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Working Families Party urges Cuomo vote ‘however you feel’

ALBANY – As political support letters go, the one sent that the head of the state Working Families Party sent on behalf of Gov. Andrew Cuomo ranks as one of the strangest.

An email sent Wednesday night to “friends” of the labor-backed party urges them to vote Cuomo for governor on its ballot line -- “however you feel about our governor.”

Bill Lipton, state director of the small but influential party, acknowledged in the email to party backers that many members are “understandably frustrated” with Cuomo’s positions on education, taxes, fracking “and more.”

He also acknowledged that, for many party members, it would be a “bitter pill” to vote for Cuomo.

“Many of you are considering not voting for governor, or voting for (Green Party candidate Howie) Hawkins,” Lipton wrote in the email, which The Buffalo News obtained.

“We’re taught that you’re supposed to vote for the candidate whose beliefs are most like your own. But the truth is that politics is not simply just a contest between individual candidates. When you pull the camera back, it’s also a contest between institutional forces,” Lipton wrote as he checked off groups his union battled, such as real estate developers and a statewide business lobby.

Lipton urged recipients of the email to vote for Cuomo on the Working Party line next week even if they don’t support Cuomo.

Sample letters are included that party members can send to friends urging them to do the same. One letter begins: “Most of you know that I was bitterly disappointed that Zephyr Teachout did not receive the WFP nomination for governor. But now is the time to face reality. Andrew Cuomo is going to be our next governor and what we need to do is hold him to the promises he made in order to win our nomination,” the sample letter states.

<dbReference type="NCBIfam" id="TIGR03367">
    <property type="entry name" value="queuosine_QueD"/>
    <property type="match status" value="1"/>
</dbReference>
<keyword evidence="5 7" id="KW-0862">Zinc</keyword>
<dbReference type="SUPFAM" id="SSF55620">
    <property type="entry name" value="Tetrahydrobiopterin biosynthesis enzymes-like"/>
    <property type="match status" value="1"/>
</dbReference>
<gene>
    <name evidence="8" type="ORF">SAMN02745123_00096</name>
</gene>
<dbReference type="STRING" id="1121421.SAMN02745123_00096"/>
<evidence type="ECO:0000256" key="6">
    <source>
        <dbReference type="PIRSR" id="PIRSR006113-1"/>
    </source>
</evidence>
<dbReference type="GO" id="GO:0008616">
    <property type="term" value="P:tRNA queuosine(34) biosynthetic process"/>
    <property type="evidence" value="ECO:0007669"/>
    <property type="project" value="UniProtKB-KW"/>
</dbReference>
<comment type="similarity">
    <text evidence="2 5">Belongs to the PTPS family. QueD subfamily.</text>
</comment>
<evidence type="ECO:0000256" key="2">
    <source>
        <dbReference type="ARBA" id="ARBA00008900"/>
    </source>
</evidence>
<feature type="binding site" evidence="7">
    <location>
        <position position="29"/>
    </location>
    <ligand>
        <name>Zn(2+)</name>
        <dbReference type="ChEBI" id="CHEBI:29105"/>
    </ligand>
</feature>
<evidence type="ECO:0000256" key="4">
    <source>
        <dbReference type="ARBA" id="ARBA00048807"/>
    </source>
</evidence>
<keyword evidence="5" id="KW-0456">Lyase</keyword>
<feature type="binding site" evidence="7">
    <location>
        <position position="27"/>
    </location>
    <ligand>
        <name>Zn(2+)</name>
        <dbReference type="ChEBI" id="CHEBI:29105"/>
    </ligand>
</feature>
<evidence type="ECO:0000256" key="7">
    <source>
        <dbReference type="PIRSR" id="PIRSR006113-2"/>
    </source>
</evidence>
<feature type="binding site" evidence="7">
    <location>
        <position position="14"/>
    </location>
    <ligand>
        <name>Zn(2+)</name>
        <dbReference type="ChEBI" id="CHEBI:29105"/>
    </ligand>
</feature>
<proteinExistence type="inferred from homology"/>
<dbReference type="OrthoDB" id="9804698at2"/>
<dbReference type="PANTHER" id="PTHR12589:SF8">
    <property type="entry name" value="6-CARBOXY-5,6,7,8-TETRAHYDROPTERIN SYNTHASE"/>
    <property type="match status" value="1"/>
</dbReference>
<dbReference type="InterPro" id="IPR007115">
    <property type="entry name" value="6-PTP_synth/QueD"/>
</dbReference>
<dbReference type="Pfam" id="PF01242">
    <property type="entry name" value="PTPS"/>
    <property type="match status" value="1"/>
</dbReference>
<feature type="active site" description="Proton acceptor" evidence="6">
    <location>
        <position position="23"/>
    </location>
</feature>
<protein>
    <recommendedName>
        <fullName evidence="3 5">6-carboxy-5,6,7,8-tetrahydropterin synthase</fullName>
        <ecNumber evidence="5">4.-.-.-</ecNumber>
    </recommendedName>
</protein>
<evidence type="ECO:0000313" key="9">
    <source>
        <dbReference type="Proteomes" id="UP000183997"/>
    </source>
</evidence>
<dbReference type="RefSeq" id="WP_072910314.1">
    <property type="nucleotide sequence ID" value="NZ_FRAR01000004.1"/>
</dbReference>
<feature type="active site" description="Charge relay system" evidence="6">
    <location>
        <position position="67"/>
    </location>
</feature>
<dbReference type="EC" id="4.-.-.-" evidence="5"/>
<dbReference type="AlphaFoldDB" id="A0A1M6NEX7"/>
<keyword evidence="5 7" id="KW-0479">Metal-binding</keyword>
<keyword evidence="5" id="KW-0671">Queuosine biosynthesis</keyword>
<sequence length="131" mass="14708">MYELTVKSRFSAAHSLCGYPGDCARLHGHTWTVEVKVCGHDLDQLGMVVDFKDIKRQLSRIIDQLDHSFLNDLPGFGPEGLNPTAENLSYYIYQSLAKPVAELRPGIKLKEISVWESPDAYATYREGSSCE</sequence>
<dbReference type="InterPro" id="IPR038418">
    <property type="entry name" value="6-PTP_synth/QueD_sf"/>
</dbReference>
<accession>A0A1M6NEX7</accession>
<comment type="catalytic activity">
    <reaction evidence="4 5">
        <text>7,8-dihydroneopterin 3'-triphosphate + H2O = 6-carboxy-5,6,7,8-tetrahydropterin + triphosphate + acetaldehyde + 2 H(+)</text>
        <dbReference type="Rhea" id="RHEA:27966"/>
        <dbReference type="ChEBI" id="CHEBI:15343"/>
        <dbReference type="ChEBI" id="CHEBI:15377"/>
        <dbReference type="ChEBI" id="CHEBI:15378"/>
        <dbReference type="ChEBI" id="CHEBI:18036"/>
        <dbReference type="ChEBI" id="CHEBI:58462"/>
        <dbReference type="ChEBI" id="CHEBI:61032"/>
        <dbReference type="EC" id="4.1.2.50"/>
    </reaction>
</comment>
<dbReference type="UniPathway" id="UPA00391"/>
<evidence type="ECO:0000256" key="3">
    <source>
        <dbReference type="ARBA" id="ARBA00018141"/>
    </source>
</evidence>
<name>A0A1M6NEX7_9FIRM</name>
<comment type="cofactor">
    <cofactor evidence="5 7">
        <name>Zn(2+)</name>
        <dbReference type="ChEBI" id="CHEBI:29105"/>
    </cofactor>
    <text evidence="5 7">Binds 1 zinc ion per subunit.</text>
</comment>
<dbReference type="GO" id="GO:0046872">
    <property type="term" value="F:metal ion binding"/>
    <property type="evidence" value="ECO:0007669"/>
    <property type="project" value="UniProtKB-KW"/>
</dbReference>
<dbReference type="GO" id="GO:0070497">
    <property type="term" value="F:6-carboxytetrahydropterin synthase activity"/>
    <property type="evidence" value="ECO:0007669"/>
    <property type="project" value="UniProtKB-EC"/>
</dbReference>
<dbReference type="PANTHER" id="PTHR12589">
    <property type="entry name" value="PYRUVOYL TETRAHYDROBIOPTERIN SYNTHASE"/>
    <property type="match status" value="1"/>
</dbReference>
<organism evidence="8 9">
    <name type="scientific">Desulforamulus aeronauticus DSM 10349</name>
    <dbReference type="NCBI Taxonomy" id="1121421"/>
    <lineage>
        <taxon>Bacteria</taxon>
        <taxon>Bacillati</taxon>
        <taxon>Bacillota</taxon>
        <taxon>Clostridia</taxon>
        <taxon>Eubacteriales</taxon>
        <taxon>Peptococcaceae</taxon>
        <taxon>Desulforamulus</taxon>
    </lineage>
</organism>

Among the promises Cuomo made last spring in order to get WFP delegates to endorse him was a hike in the minimum wage, public financing of elections and his pledge to work to help Democrats take control of the Senate.

Since getting that party line on the ballot, Cuomo has worked harder promoting his candidacy not on just the Democratic line, but on a new Women’s Equality Party he created with his name atop its ballot.

Cuomo’s relations with the liberal Working Families Party and some labor unions soured even more after Cuomo told the editorial board of the New York Daily News that he would work to “break” what he called “one of the only remaining public monopolies,” which he described as the state’s public school system.

Education groups, including the teachers union, spent Wednesday bashing Cuomo for his comments, and Republican Rob Astorino jumped in to say teachers would find respect with an Astorino administration if he wins the governor’s race.

The Cuomo campaign dismissed the matter as “political blather.”

Cuomo received 155,000 votes on the Working Families Party line in the 2010 election.

In a separate email sent out this morning to supporters – with the subject line “This is important” – Cuomo urged his supporters to vote for him on the Women’s Equality Party line. “It’s time for a party whose singular goal is equality for women,” Cuomo wrote in the mailing. He added that if the line gets 50,000 votes “we will ensure that women’s issues are no longer something politicians think they can disregard.”